These are the duties of the righteous,
the ways of the anointed

Are we not now experiencing a tidal wave of this berserk paranoia? A bulk of the support for Trump—surely what made him a contender in the GOP primaries—came from voters with beliefs rooted in racism and sexism. “We find that while economic dissatisfaction was part of the story, racism and sexism were much more important and can explain about two-thirds of the education gap among whites in the 2016 presidential vote,” political scientists Brian Schaffner, Matthew MacWilliams, and Tatishe Nteta reported in a recent finding.

And so beginning with the end of Reconstruction and the ratification of Jim Crow, the trail of sharecroppers fleeing the South, resistance to school integration after Brown vs. Board of Education, Nixon’s Southern Strategy of fueling white anger over the Civil Rights Act of 1964 and the Voting Rights Act of 1965, the codification of race-baiting in the GOP party platforms since the 1970s, the so-called War on Drugs, and xenophobic resistance following the election of Barack Obama, a poem like “Skinhead” can be read as one angry voice in a paranoid chorus of white backlash.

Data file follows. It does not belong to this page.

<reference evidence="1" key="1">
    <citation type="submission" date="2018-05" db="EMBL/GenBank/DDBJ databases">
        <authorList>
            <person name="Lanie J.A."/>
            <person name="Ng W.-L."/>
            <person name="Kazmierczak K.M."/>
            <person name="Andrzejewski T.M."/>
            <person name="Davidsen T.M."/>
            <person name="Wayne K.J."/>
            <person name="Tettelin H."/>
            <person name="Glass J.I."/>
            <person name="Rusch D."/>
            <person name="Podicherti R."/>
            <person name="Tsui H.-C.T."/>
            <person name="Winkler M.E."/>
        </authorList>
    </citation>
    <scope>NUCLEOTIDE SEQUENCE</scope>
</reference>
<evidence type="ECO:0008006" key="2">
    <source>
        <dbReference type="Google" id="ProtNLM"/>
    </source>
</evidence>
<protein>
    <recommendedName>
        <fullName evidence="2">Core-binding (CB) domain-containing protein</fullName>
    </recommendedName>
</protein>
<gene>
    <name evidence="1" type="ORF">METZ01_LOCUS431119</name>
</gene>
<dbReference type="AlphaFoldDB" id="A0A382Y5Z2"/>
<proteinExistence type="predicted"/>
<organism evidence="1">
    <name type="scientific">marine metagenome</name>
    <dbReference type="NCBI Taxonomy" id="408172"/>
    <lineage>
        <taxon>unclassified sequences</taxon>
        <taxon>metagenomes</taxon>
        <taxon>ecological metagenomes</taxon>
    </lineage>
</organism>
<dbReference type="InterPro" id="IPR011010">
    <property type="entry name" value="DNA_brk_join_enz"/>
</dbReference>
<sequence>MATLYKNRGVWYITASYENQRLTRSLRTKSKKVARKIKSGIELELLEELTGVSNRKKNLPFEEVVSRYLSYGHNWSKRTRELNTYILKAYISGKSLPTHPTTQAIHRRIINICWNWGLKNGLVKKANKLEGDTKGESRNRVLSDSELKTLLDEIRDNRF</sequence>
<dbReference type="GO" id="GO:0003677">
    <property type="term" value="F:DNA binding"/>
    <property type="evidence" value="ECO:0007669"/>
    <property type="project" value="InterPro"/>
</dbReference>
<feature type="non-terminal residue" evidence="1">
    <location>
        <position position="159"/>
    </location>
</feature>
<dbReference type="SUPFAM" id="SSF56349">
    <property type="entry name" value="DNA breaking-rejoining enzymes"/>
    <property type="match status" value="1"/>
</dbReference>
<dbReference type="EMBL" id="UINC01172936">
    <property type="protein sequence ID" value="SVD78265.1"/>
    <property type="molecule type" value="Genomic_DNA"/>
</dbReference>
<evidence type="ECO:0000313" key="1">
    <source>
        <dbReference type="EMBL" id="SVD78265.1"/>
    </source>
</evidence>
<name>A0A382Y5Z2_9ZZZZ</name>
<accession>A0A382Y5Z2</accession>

This is part eleven of a twenty-one part series. Here are links to parts 123456789, and 10. These pieces will appear every two weeks. We value your feedback and your suggestions for other pieces to be included in this list of poems which shaped, and continue to shape, America.

David Biespiel is a poet, literary critic, memoirist, and contributing writer at American Poetry Review, New Republic, New York Times, Poetry, Politico, The Rumpus, and Slate, among other publications. He is the author of numerous books, most recently The Education of a Young Poet, which was selected a Best Books for Writers by Poets & Writers, A Long High Whistle, which received the 2016 Oregon Book Award for General Nonfiction, and The Book of Men and Women, which was chosen for Best Books of the Year by the Poetry Foundation and received the 2011 Oregon Book Award for Poetry. More from this author →